WASHINGTON — President Obama signed an executive order Monday that bars companies that do work for the federal government from discriminating against employees on the basis of sexual orientation or gender identity.

Religious groups had lobbied Obama to exclude faith-based institutions – such as universities, hospitals and nursing homes – from the order, but he declined to add an exemption. Instead, he maintained existing language that allows religious groups to favor people of their religion for religious roles, such as members of the clergy.

Gay rights groups hailed the president’s action. A key Democratic constituency, they had been pushing for the order for years without any additional religious exemption. Loud cheers and a standing ovation greeted Obama at a packed ceremony Monday at the White House.

“Thanks to your passionate advocacy and the irrefutable rightness of your cause, our government – government of the people, by the people and for the people – will become just a little bit fairer,” the president said in the East Room.

He signed the bill into law flanked by two blue screens that read “Opportunity for all.” Virginia Gov. Terry McAuliffe, a Democrat whose first act as governor this year was to sign a similar order, joined Obama onstage.

“With this action, President Obama has cemented his legacy as a transformative leader,” said Chad Griffin, the president of the Human Rights Campaign, an LGBT advocacy group. “Consistently, this administration has taken unprecedented and historic executive actions to advance LGBT equality in this country and around the world.”


More than 150 conservative religious groups and leaders sent a letter to Obama last month that said “any executive order that does not fully protect religious freedom will face widespread opposition and will further fragment our nation.” Another group of leaders, many with close ties to the president, wrote him July 1 to ask that “an extension of protection for one group not come at the expense of faith communities whose religious identity and beliefs motivate them to serve those in need.”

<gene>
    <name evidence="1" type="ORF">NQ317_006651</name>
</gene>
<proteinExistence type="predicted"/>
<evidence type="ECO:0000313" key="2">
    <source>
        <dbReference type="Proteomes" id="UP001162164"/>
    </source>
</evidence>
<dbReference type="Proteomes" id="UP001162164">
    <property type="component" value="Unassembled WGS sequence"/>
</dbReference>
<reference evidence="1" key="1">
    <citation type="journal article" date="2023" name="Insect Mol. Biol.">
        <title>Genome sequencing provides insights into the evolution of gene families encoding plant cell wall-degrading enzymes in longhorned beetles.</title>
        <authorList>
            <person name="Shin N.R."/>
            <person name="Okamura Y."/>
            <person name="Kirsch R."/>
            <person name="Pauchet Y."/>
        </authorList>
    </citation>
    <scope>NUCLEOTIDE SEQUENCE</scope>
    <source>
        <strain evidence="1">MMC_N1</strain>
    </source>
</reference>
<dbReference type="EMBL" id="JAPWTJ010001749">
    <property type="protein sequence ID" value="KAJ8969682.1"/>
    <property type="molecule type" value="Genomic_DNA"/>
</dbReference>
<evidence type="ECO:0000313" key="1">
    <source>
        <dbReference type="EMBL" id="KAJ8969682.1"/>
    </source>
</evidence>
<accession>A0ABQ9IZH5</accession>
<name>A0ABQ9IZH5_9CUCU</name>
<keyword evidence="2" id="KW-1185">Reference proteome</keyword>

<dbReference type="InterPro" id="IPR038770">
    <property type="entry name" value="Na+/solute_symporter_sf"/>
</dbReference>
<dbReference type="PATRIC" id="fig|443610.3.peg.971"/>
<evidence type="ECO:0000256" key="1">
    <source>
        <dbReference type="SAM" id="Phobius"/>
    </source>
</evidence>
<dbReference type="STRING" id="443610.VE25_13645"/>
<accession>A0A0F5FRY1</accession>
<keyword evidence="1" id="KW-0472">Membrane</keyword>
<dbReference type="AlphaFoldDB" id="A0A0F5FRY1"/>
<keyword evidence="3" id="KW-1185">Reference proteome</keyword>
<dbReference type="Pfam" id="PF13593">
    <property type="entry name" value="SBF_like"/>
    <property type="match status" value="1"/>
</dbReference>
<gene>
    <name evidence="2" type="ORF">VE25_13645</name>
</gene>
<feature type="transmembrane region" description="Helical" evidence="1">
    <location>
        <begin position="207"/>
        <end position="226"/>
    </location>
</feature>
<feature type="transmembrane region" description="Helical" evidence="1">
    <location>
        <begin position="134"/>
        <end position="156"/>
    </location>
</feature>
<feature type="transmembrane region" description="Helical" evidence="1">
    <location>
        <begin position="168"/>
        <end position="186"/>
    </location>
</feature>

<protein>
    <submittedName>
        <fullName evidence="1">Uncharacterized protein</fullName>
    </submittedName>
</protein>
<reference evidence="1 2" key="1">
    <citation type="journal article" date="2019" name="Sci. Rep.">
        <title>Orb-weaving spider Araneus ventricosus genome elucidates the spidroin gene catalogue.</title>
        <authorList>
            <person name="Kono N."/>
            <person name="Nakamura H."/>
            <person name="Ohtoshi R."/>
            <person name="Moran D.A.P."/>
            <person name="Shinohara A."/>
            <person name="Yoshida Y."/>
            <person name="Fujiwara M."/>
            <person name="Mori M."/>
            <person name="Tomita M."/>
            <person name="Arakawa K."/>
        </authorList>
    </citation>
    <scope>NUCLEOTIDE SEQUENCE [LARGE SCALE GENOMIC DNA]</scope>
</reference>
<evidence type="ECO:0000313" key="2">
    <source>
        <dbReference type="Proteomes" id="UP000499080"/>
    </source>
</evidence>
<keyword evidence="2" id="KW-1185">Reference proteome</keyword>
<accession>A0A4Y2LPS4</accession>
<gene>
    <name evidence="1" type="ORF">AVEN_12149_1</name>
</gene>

Stephen Schneck, the director of the Institute for Policy Research & Catholic Studies at The Catholic University of America, who signed the July 1 letter, said the order didn’t offer “the nuanced exemption for religious positions” the group wanted but that he was pleased Obama had retained the 2002 exemption approved by former President George W. Bush.

“I’m sure that some religious groups and perhaps even some LGBT groups will be disappointed,” he said. “It leaves details to litigation. Nevertheless, with the help of the courts, I believe that the administration has left open a path that religious groups can work with.”

The Bush-era language struck a satisfactory balance for many gay-rights and religious organizations, but not everyone. The Family Research Council, a conservative policy group, said the order might force people who depended on government work out of business.

“At its worst, it will bully into silence every contractor and subcontractor who disagrees with homosexual behavior,” it said.

The Rev. Dr. C. Welton Gaddy, the president of Interfaith Alliance, praised Obama’s action but said he’d hoped it would undo Bush’s language.


Recently, the Supreme Court ruled that family-owned corporations don’t have to offer contraceptives on their employee health insurance plans as required under federal law if that conflicts with the owners’ religious beliefs.

Some gay rights groups withdrew support for legislation that would ban discrimination in the workplace based on sexual orientation because they fear the inclusion of broad religious exemptions.

The Employment Non-Discrimination Act passed the Democratic-controlled U.S. Senate, but has stalled in the Republican-led House of Representatives.

The president had long resisted issuing an order because he said he wanted Congress to pass legislation. But after years of inaction on Capitol Hill and intense lobbying by gay rights groups, he decided to act.

Obama amended a pair of existing executive orders – one signed by former President Lyndon Johnson for federal contractors and one signed by former President Richard Nixon for federal employees – to add sexual orientation and gender identity to a list of protections. They will likely take effect early next year.

It’s legal to fire or to refuse employment to someone based on sexual orientation in 29 states, while 32 states lack explicit laws banning discrimination based on gender identity, according to the Human Rights Campaign.

The executive order will apply only to companies that contract with the federal government, but the Human Rights Campaign said those businesses employed more than 20 percent of the American workforce – 28 million people – and collected around $500 billion in federal contracts every year.

Religious organizations provide services such as overseas development programs and re-entry programs for inmates.

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